Matthew Namee

Matthew Namee serves as editor of OrthodoxHistory.org. He specializes in the history of Orthodoxy in America from the mid-19th to the mid-20th centuries. His publications include "Father Raphael Morgan: The First Orthodox Priest of African Descent in America" in St. Vladimir's Theological Quarterly (2009), Wichita's Lebanese Heritage (coauthor, 2010), and the Atlas of American Orthodox Christian Churches (contributing author, 2011). He has lectured at numerous conferences and hosts the American Orthodox History podcast on Ancient Faith Radio. Matthew is the former research assistant to baseball author and Boston Red Sox executive Bill James, and he helped to produce the Neyer/James Guide to Pitchers (2004). Also in 2004, Matthew cofounded The Hardball Times, a popular baseball website. He earned his J.D. from the University of Kansas in December 2012, and currently works as an associate in the employee benefits department at Hinkle Law Firm in Wichita, Kansas. He and his wife Catherine have three children. Matthew can be contacted at mfnamee [at] gmail [dot] com.


mnamee@hinklaw.com

Ecumenical Patriarch Opposes American Slavery in 1862


At the close of 1862, the Ecumenical Patriarch Joachim II wrote an annual retrospective on the year that had just ended. An American anti-slavery newspaper called the Liberator picked up this part of Joachim's letter in its April 24, 1863 issue: The United States of America, after many years of union...

Harry Truman’s Sacred Cow & Other Amazing Facts About Athenagoras


Archbishop Athenagoras Spyrou led the Greek Archdiocese of North and South America from 1930 until 1948. That year, he was elected Ecumenical Patriarch, a position he held for nearly a quarter century, until his death in 1972. Athenagoras is perhaps most famous (or, in some quarters, infamous) for his landmark...

Who was St. Tikhon?


Full name: Tikhon Bellavin Dates: 1865 to 1925 In America: 1898 to 1907 Who was he? Head of the Russian Archdiocese in North America at the turn of the 20th century, and later Patriarch of Moscow during the Bolshevik Revolution and its bloody aftermath. He was known for being a...

Fr Demetrios Petrides on the death of his son


For various reasons, death seems a particularly present reality right now. Of course, there is the tragic death of Fr Matthew Baker this past Sunday (and, once again, please consider helping his family). The day before Fr Matthew died, some very good friends of mine lost their 6-year-old daughter, who had been...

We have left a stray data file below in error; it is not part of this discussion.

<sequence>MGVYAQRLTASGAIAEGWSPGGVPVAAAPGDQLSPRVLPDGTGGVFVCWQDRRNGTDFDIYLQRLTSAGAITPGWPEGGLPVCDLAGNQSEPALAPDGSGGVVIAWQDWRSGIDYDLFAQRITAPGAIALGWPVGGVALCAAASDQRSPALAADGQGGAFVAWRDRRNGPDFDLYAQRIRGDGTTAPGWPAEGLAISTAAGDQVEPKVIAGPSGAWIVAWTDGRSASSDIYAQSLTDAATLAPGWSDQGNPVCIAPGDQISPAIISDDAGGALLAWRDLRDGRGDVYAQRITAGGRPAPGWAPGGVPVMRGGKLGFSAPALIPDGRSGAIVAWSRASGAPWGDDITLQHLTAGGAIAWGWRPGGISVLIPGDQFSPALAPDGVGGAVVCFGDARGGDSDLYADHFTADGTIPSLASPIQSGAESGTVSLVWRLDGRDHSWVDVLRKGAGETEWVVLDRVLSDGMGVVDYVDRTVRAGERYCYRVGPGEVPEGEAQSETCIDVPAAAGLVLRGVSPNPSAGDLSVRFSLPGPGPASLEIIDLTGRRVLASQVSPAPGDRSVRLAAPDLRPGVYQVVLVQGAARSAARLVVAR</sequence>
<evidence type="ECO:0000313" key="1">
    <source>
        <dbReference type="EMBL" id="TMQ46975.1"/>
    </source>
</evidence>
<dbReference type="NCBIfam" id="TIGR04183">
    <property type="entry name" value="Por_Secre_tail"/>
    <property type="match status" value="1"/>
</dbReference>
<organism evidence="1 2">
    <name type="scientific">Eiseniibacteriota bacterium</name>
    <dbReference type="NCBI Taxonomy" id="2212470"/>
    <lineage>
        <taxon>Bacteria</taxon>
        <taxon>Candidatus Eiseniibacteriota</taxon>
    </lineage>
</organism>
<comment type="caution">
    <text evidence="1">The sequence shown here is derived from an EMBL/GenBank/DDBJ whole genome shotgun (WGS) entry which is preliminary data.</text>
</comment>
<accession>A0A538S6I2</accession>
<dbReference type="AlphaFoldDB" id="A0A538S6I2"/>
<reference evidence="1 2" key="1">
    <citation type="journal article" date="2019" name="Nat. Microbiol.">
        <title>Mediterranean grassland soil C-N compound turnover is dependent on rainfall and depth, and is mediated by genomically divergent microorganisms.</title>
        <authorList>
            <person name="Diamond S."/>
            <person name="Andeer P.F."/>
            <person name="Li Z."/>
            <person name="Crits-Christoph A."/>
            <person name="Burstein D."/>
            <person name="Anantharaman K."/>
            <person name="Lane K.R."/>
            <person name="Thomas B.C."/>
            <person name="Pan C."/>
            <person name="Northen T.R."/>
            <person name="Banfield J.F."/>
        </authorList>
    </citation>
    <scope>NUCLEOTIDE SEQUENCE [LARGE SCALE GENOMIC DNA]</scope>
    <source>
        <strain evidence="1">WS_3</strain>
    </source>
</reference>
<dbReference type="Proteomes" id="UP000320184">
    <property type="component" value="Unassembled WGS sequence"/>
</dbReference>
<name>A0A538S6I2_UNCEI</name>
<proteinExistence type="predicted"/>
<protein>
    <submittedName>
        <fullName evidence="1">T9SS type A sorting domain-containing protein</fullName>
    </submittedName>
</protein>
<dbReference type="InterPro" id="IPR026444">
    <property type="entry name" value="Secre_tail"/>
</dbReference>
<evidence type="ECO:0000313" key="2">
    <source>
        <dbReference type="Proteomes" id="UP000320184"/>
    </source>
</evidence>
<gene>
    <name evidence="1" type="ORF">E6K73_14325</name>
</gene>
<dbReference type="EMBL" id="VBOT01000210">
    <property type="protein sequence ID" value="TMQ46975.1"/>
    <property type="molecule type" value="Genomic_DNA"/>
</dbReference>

A more easily pronounced name


The church committee of a Greek orthodox church in New York city are to apply to the Holy Synod in Greece for the appointment of a new pastor to succeed the Rev. Agathodoro A. Papageorgopaulos, who recently resigned the pastorate of that church. If the committee want to “stand in”...

What was the first Orthodox parish in America?


The question, "What was the first Orthodox parish in America?" is surprisingly difficult to answer. A big part of the problem comes from that word, "parish." What is a parish? When does a collection of Orthodox people become a "parish"? It's a matter of interpretation, and particularly in the early...

St Raphael’s Original New York Chapel


St Raphael Hawaweeny arrived in New York City in 1895, and he immediately established a chapel for his growing community of Arab Orthodox Christians. The chapel was located at 77 Washington Street in Manhattan, right next to the Syrian Maronites' own chapel. The Orthodox chapel, called St Nicholas, was a...

A Timeline of the Life of St Raphael


A Brief Timeline of the Life of St Raphael Hawaweeny 1860 - Born in Beirut in November (family returned to Damascus the next year) 1874 - Tonsured reader 1877 - Worked as a middle school and 5th grade teacher (1877-79) 1879 - Tonsured a monk; appointed assistant to Patriarch of Antioch...

Who was St. Raphael under — Antioch or Russia?


Who was St. Raphael under? It depends partly on whom you ask, and it also depends on when you ask. In 1895, when Archimandrite Raphael Hawaweeny came to America to oversee the Syro-Arabs, he was most definitely under the Russian Church. In fact, at the time, he was on the...

We Must Have A Bishop


The following editorial appeared in the Saloniki-Greek Press (a Greek-American newspaper) on Feb. 28, 1914. At the time, there was no Greek bishop in America. Until 1908, the Greek parishes were loosely tied to either the Ecumenical Patriarchate or the Church of Greece, but in 1908, the Ecumenical Patriarchate issued...